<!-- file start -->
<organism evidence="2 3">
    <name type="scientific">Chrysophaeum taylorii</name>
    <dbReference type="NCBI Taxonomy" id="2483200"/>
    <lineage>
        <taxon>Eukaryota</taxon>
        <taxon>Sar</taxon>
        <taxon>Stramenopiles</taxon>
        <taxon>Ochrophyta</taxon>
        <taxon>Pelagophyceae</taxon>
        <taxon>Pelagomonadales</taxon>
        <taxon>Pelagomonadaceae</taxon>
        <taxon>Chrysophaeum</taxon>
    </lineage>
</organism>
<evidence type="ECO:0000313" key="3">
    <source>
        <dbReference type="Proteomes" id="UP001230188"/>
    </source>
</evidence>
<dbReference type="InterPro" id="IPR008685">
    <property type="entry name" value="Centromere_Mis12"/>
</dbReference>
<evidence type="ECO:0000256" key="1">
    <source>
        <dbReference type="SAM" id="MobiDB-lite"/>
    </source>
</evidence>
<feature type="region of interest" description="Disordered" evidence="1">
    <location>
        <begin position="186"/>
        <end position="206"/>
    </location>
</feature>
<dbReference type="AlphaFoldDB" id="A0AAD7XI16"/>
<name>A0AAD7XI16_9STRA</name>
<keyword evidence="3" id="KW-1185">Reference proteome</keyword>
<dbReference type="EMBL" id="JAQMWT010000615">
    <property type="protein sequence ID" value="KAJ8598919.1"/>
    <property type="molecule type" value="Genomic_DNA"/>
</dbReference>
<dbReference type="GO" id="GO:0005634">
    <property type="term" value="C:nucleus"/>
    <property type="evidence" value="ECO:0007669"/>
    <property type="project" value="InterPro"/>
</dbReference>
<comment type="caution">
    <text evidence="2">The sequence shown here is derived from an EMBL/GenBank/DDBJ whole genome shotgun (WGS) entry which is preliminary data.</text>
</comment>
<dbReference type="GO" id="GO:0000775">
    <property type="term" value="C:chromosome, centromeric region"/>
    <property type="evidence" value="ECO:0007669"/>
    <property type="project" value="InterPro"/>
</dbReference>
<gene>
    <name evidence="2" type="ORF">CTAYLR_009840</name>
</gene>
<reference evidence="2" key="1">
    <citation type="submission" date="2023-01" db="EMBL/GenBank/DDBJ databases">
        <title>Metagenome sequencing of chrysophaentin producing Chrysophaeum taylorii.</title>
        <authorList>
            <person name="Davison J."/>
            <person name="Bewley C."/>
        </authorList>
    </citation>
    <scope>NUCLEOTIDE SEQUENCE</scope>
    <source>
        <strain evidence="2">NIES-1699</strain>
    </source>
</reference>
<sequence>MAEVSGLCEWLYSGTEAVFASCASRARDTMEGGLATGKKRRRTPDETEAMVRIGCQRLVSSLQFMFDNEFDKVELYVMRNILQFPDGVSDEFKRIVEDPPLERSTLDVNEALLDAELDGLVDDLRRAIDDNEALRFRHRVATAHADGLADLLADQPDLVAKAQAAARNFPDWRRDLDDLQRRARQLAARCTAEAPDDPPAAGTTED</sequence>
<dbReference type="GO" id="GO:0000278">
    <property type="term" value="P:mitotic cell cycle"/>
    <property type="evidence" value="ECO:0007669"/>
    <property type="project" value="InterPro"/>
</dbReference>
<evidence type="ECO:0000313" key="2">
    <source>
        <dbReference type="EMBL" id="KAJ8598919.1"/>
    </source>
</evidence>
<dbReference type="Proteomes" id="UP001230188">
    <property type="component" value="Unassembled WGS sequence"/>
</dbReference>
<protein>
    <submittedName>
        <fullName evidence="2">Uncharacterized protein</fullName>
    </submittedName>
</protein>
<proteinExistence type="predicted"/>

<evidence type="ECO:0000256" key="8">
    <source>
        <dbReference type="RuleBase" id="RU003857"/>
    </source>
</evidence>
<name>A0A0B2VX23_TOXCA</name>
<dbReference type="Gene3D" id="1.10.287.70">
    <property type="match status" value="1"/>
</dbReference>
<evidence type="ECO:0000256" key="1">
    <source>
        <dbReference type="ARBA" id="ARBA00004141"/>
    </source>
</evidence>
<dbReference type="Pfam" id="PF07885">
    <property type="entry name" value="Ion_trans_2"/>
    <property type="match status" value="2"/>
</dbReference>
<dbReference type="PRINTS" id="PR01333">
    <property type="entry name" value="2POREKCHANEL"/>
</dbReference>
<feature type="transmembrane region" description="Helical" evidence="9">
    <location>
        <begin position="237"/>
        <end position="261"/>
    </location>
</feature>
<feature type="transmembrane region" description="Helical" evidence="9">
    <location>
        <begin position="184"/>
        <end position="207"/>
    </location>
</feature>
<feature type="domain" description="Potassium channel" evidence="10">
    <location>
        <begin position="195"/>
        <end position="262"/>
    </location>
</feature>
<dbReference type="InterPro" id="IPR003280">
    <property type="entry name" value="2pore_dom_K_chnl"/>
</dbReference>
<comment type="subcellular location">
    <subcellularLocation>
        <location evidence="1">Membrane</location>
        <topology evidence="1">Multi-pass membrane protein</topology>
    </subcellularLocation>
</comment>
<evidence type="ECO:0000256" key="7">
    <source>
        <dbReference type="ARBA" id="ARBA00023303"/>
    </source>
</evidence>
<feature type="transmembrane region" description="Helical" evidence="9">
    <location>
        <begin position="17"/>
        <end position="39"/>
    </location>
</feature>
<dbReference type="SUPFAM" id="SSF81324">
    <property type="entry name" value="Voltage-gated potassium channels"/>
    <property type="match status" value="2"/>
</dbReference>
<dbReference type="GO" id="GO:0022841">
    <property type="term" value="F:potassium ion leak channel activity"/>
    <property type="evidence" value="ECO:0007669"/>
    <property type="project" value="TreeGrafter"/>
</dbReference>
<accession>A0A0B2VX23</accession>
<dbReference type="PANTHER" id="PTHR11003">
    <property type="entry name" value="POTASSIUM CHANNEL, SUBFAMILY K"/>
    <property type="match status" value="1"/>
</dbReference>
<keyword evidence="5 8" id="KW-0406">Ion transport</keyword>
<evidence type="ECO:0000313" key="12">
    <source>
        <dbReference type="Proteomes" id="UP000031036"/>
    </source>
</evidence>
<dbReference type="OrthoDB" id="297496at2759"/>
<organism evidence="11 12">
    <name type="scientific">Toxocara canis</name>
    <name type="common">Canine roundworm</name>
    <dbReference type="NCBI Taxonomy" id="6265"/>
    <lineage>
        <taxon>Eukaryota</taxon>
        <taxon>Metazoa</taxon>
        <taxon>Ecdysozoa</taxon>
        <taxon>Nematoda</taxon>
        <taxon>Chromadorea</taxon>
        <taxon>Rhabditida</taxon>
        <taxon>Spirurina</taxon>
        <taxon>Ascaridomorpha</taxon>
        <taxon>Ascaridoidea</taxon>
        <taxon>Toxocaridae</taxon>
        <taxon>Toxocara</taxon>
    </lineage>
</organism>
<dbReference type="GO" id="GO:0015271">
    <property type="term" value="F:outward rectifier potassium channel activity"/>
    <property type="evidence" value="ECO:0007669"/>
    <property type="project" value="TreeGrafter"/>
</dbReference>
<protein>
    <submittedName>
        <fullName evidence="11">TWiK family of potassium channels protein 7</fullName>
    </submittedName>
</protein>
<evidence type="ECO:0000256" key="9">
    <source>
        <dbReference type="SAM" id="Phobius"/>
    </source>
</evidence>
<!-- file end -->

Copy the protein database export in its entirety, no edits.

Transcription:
<organism evidence="2 3">
    <name type="scientific">Chrysophaeum taylorii</name>
    <dbReference type="NCBI Taxonomy" id="2483200"/>
    <lineage>
        <taxon>Eukaryota</taxon>
        <taxon>Sar</taxon>
        <taxon>Stramenopiles</taxon>
        <taxon>Ochrophyta</taxon>
        <taxon>Pelagophyceae</taxon>
        <taxon>Pelagomonadales</taxon>
        <taxon>Pelagomonadaceae</taxon>
        <taxon>Chrysophaeum</taxon>
    </lineage>
</organism>
<evidence type="ECO:0000313" key="3">
    <source>
        <dbReference type="Proteomes" id="UP001230188"/>
    </source>
</evidence>
<dbReference type="InterPro" id="IPR008685">
    <property type="entry name" value="Centromere_Mis12"/>
</dbReference>
<evidence type="ECO:0000256" key="1">
    <source>
        <dbReference type="SAM" id="MobiDB-lite"/>
    </source>
</evidence>
<feature type="region of interest" description="Disordered" evidence="1">
    <location>
        <begin position="186"/>
        <end position="206"/>
    </location>
</feature>
<dbReference type="AlphaFoldDB" id="A0AAD7XI16"/>
<name>A0AAD7XI16_9STRA</name>
<keyword evidence="3" id="KW-1185">Reference proteome</keyword>
<dbReference type="EMBL" id="JAQMWT010000615">
    <property type="protein sequence ID" value="KAJ8598919.1"/>
    <property type="molecule type" value="Genomic_DNA"/>
</dbReference>
<dbReference type="GO" id="GO:0005634">
    <property type="term" value="C:nucleus"/>
    <property type="evidence" value="ECO:0007669"/>
    <property type="project" value="InterPro"/>
</dbReference>
<comment type="caution">
    <text evidence="2">The sequence shown here is derived from an EMBL/GenBank/DDBJ whole genome shotgun (WGS) entry which is preliminary data.</text>
</comment>
<dbReference type="GO" id="GO:0000775">
    <property type="term" value="C:chromosome, centromeric region"/>
    <property type="evidence" value="ECO:0007669"/>
    <property type="project" value="InterPro"/>
</dbReference>
<gene>
    <name evidence="2" type="ORF">CTAYLR_009840</name>
</gene>
<reference evidence="2" key="1">
    <citation type="submission" date="2023-01" db="EMBL/GenBank/DDBJ databases">
        <title>Metagenome sequencing of chrysophaentin producing Chrysophaeum taylorii.</title>
        <authorList>
            <person name="Davison J."/>
            <person name="Bewley C."/>
        </authorList>
    </citation>
    <scope>NUCLEOTIDE SEQUENCE</scope>
    <source>
        <strain evidence="2">NIES-1699</strain>
    </source>
</reference>
<sequence>MAEVSGLCEWLYSGTEAVFASCASRARDTMEGGLATGKKRRRTPDETEAMVRIGCQRLVSSLQFMFDNEFDKVELYVMRNILQFPDGVSDEFKRIVEDPPLERSTLDVNEALLDAELDGLVDDLRRAIDDNEALRFRHRVATAHADGLADLLADQPDLVAKAQAAARNFPDWRRDLDDLQRRARQLAARCTAEAPDDPPAAGTTED</sequence>
<dbReference type="GO" id="GO:0000278">
    <property type="term" value="P:mitotic cell cycle"/>
    <property type="evidence" value="ECO:0007669"/>
    <property type="project" value="InterPro"/>
</dbReference>
<evidence type="ECO:0000313" key="2">
    <source>
        <dbReference type="EMBL" id="KAJ8598919.1"/>
    </source>
</evidence>
<dbReference type="Proteomes" id="UP001230188">
    <property type="component" value="Unassembled WGS sequence"/>
</dbReference>
<protein>
    <submittedName>
        <fullName evidence="2">Uncharacterized protein</fullName>
    </submittedName>
</protein>
<proteinExistence type="predicted"/>

<evidence type="ECO:0000256" key="8">
    <source>
        <dbReference type="RuleBase" id="RU003857"/>
    </source>
</evidence>
<name>A0A0B2VX23_TOXCA</name>
<dbReference type="Gene3D" id="1.10.287.70">
    <property type="match status" value="1"/>
</dbReference>
<evidence type="ECO:0000256" key="1">
    <source>
        <dbReference type="ARBA" id="ARBA00004141"/>
    </source>
</evidence>
<dbReference type="Pfam" id="PF07885">
    <property type="entry name" value="Ion_trans_2"/>
    <property type="match status" value="2"/>
</dbReference>
<dbReference type="PRINTS" id="PR01333">
    <property type="entry name" value="2POREKCHANEL"/>
</dbReference>
<feature type="transmembrane region" description="Helical" evidence="9">
    <location>
        <begin position="237"/>
        <end position="261"/>
    </location>
</feature>
<feature type="transmembrane region" description="Helical" evidence="9">
    <location>
        <begin position="184"/>
        <end position="207"/>
    </location>
</feature>
<feature type="domain" description="Potassium channel" evidence="10">
    <location>
        <begin position="195"/>
        <end position="262"/>
    </location>
</feature>
<dbReference type="InterPro" id="IPR003280">
    <property type="entry name" value="2pore_dom_K_chnl"/>
</dbReference>
<comment type="subcellular location">
    <subcellularLocation>
        <location evidence="1">Membrane</location>
        <topology evidence="1">Multi-pass membrane protein</topology>
    </subcellularLocation>
</comment>
<evidence type="ECO:0000256" key="7">
    <source>
        <dbReference type="ARBA" id="ARBA00023303"/>
    </source>
</evidence>
<feature type="transmembrane region" description="Helical" evidence="9">
    <location>
        <begin position="17"/>
        <end position="39"/>
    </location>
</feature>
<dbReference type="SUPFAM" id="SSF81324">
    <property type="entry name" value="Voltage-gated potassium channels"/>
    <property type="match status" value="2"/>
</dbReference>
<dbReference type="GO" id="GO:0022841">
    <property type="term" value="F:potassium ion leak channel activity"/>
    <property type="evidence" value="ECO:0007669"/>
    <property type="project" value="TreeGrafter"/>
</dbReference>
<accession>A0A0B2VX23</accession>
<dbReference type="PANTHER" id="PTHR11003">
    <property type="entry name" value="POTASSIUM CHANNEL, SUBFAMILY K"/>
    <property type="match status" value="1"/>
</dbReference>
<keyword evidence="5 8" id="KW-0406">Ion transport</keyword>
<evidence type="ECO:0000313" key="12">
    <source>
        <dbReference type="Proteomes" id="UP000031036"/>
    </source>
</evidence>
<dbReference type="OrthoDB" id="297496at2759"/>
<organism evidence="11 12">
    <name type="scientific">Toxocara canis</name>
    <name type="common">Canine roundworm</name>
    <dbReference type="NCBI Taxonomy" id="6265"/>
    <lineage>
        <taxon>Eukaryota</taxon>
        <taxon>Metazoa</taxon>
        <taxon>Ecdysozoa</taxon>
        <taxon>Nematoda</taxon>
        <taxon>Chromadorea</taxon>
        <taxon>Rhabditida</taxon>
        <taxon>Spirurina</taxon>
        <taxon>Ascaridomorpha</taxon>
        <taxon>Ascaridoidea</taxon>
        <taxon>Toxocaridae</taxon>
        <taxon>Toxocara</taxon>
    </lineage>
</organism>
<dbReference type="GO" id="GO:0015271">
    <property type="term" value="F:outward rectifier potassium channel activity"/>
    <property type="evidence" value="ECO:0007669"/>
    <property type="project" value="TreeGrafter"/>
</dbReference>
<protein>
    <submittedName>
        <fullName evidence="11">TWiK family of potassium channels protein 7</fullName>
    </submittedName>
</protein>
<evidence type="ECO:0000256" key="9">
    <source>
        <dbReference type="SAM" id="Phobius"/>
    </source>
</evidence>